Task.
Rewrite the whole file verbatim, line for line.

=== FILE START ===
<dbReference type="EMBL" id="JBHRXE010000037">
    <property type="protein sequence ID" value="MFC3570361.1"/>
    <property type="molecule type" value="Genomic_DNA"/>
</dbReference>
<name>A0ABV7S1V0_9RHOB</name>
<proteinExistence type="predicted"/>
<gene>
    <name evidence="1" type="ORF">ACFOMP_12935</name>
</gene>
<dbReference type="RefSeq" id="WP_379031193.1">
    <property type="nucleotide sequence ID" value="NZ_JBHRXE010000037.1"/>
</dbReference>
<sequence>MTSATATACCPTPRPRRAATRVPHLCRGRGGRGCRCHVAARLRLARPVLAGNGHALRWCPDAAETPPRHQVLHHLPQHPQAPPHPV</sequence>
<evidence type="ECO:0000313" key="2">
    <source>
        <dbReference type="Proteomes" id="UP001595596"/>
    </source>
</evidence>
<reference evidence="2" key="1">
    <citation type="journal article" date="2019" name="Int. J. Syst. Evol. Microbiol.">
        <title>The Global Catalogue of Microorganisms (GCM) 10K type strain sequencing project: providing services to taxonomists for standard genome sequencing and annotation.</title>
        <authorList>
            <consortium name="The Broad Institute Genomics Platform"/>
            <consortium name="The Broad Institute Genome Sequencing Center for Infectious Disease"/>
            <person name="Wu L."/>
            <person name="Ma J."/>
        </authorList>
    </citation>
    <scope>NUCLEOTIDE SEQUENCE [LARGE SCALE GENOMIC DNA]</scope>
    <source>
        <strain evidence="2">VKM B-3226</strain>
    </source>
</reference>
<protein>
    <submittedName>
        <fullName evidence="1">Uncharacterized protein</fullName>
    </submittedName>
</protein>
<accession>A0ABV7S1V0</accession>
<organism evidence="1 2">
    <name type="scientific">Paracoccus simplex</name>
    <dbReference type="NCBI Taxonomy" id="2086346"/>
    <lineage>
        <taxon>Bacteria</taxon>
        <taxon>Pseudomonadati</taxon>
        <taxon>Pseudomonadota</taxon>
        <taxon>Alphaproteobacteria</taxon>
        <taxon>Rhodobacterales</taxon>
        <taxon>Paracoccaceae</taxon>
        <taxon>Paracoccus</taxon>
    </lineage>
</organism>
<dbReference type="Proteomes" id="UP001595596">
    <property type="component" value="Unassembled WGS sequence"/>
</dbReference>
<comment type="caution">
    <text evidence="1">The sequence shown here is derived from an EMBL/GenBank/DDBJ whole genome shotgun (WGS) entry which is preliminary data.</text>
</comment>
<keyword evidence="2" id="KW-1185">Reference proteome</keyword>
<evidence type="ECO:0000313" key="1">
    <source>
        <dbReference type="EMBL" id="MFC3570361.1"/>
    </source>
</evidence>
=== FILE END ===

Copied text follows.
<dbReference type="EMBL" id="JBHRXE010000037">
    <property type="protein sequence ID" value="MFC3570361.1"/>
    <property type="molecule type" value="Genomic_DNA"/>
</dbReference>
<name>A0ABV7S1V0_9RHOB</name>
<proteinExistence type="predicted"/>
<gene>
    <name evidence="1" type="ORF">ACFOMP_12935</name>
</gene>
<dbReference type="RefSeq" id="WP_379031193.1">
    <property type="nucleotide sequence ID" value="NZ_JBHRXE010000037.1"/>
</dbReference>
<sequence>MTSATATACCPTPRPRRAATRVPHLCRGRGGRGCRCHVAARLRLARPVLAGNGHALRWCPDAAETPPRHQVLHHLPQHPQAPPHPV</sequence>
<evidence type="ECO:0000313" key="2">
    <source>
        <dbReference type="Proteomes" id="UP001595596"/>
    </source>
</evidence>
<reference evidence="2" key="1">
    <citation type="journal article" date="2019" name="Int. J. Syst. Evol. Microbiol.">
        <title>The Global Catalogue of Microorganisms (GCM) 10K type strain sequencing project: providing services to taxonomists for standard genome sequencing and annotation.</title>
        <authorList>
            <consortium name="The Broad Institute Genomics Platform"/>
            <consortium name="The Broad Institute Genome Sequencing Center for Infectious Disease"/>
            <person name="Wu L."/>
            <person name="Ma J."/>
        </authorList>
    </citation>
    <scope>NUCLEOTIDE SEQUENCE [LARGE SCALE GENOMIC DNA]</scope>
    <source>
        <strain evidence="2">VKM B-3226</strain>
    </source>
</reference>
<protein>
    <submittedName>
        <fullName evidence="1">Uncharacterized protein</fullName>
    </submittedName>
</protein>
<accession>A0ABV7S1V0</accession>
<organism evidence="1 2">
    <name type="scientific">Paracoccus simplex</name>
    <dbReference type="NCBI Taxonomy" id="2086346"/>
    <lineage>
        <taxon>Bacteria</taxon>
        <taxon>Pseudomonadati</taxon>
        <taxon>Pseudomonadota</taxon>
        <taxon>Alphaproteobacteria</taxon>
        <taxon>Rhodobacterales</taxon>
        <taxon>Paracoccaceae</taxon>
        <taxon>Paracoccus</taxon>
    </lineage>
</organism>
<dbReference type="Proteomes" id="UP001595596">
    <property type="component" value="Unassembled WGS sequence"/>
</dbReference>
<comment type="caution">
    <text evidence="1">The sequence shown here is derived from an EMBL/GenBank/DDBJ whole genome shotgun (WGS) entry which is preliminary data.</text>
</comment>
<keyword evidence="2" id="KW-1185">Reference proteome</keyword>
<evidence type="ECO:0000313" key="1">
    <source>
        <dbReference type="EMBL" id="MFC3570361.1"/>
    </source>
</evidence>